(SIUH) has received approval from the New York State Department of Public Health’s (DOH) Public Health and Health Planning Council to construct a new 40,000-square-foot cancer center at its North Site to care for the borough’s growing adult and pediatric population.
Staten Island sees the highest rates of cancer in New York City, with 524.9 cases per 100,000 compared with the City’s average of 453.4 per 100,000, according to the The new center will help serve the needs of this growing community, close to home.
The new $35 million center will bring all adult, pediatric and radiation oncology patients to a centralized facility to help streamline care, and improve patient experience.
Currently, the center sees 30,000 patient visits each year for both hematology and oncology issues and diagnoses approximately 1,400 new cancer patients annually. SIUH expects a 10-percent increase in patient visits in the new facility’s first year.
“This is just another example of SIUH and Northwell Health’s commitment to offer comprehensive cancer care to Staten Island,” said , the hospital’s executive director. “This cancer center is a must have for the Island. We’ll bring all services under one roof to a larger state-of-the-art facility, with a focus on privacy and comfort, while augmenting the care of our other specialized oncology programs.”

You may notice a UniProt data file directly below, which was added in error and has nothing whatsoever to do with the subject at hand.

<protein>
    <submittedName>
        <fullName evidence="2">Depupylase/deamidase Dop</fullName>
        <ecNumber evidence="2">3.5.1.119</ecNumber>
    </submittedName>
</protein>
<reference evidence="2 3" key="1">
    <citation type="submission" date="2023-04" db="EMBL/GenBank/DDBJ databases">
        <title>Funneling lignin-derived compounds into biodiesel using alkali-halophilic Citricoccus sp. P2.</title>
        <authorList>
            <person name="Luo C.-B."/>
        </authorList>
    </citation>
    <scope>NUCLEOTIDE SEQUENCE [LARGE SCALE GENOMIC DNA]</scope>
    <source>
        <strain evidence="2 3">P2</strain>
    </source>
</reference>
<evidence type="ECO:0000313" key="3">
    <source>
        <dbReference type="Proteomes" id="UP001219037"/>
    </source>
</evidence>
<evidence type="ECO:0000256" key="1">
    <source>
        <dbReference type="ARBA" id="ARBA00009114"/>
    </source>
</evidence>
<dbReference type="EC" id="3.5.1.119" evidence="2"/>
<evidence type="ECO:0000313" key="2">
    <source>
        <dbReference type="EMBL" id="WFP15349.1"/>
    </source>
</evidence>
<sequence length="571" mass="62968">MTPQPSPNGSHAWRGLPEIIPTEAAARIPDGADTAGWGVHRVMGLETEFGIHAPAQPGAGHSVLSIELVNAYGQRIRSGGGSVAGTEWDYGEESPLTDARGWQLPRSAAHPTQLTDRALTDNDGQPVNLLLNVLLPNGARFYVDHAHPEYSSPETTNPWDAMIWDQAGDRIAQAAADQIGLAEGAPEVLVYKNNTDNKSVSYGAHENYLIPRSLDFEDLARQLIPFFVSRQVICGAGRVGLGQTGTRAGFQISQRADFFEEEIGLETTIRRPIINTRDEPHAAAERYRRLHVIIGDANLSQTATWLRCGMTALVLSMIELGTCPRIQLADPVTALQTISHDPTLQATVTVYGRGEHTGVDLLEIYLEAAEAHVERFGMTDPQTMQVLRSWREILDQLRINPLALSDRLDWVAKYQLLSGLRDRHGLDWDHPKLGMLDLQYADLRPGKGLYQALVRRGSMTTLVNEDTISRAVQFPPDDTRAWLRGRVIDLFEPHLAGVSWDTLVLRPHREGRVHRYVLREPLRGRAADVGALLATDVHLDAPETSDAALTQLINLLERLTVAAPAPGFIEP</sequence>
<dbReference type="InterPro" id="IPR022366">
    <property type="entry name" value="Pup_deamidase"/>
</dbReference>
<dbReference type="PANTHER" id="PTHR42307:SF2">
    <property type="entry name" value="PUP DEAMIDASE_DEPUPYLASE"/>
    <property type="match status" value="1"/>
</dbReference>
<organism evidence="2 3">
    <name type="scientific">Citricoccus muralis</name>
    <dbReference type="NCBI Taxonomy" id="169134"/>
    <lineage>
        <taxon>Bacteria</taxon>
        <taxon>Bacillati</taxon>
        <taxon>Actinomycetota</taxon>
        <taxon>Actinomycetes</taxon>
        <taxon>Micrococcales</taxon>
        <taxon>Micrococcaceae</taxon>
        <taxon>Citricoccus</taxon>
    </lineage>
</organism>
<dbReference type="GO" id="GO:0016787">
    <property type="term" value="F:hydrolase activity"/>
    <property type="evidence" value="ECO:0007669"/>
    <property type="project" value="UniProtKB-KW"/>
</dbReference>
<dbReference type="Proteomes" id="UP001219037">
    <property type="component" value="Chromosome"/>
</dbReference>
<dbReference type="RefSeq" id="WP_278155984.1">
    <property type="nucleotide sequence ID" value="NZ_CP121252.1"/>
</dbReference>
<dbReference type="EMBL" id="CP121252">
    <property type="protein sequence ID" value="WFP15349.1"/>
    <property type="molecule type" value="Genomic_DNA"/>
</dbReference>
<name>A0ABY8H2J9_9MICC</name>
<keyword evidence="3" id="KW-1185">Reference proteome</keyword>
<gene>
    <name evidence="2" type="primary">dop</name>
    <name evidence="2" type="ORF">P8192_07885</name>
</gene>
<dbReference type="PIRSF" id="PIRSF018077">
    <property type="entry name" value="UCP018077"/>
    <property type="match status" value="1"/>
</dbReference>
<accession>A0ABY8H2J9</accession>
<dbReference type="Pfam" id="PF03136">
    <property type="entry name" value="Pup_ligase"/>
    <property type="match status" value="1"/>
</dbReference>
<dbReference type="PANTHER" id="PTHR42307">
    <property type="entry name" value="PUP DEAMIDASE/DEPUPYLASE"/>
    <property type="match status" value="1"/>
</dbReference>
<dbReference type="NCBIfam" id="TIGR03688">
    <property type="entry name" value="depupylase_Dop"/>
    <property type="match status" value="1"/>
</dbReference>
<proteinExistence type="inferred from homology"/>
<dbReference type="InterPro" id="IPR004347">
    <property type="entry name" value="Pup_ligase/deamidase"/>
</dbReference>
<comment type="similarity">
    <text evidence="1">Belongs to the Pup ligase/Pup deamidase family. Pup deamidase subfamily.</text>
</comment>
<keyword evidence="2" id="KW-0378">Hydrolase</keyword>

Additionally, in 2018, the hospital brought on a new chief thoracic surgeon, Adam Lackey, MD, to treat complex lung and chest cancers to support that need. His arrival coincided with cancer rates on Staten Island leading the City – especially lung cancer, which is 20 percent higher than other boroughs – according to New York State Department of Health data.
The construction plan involves building a third floor atop the already existing two-story Radiation Oncology Center near the hospital’s Heart Tower, while renovating the lower two floors. The project will add 10 adult and three pediatric infusions chairs, increasing the total number of treatment areas to 27 adult and six pediatric infusion chairs.
The pediatric space will be child-focused in design to ease any stress for its youngest patients.
The project is being funded through the hospital’s operations budget and fundraising efforts through the Florina Rusi Marke Foundation. In 2018, the Foundation committed $2.5 million to the project.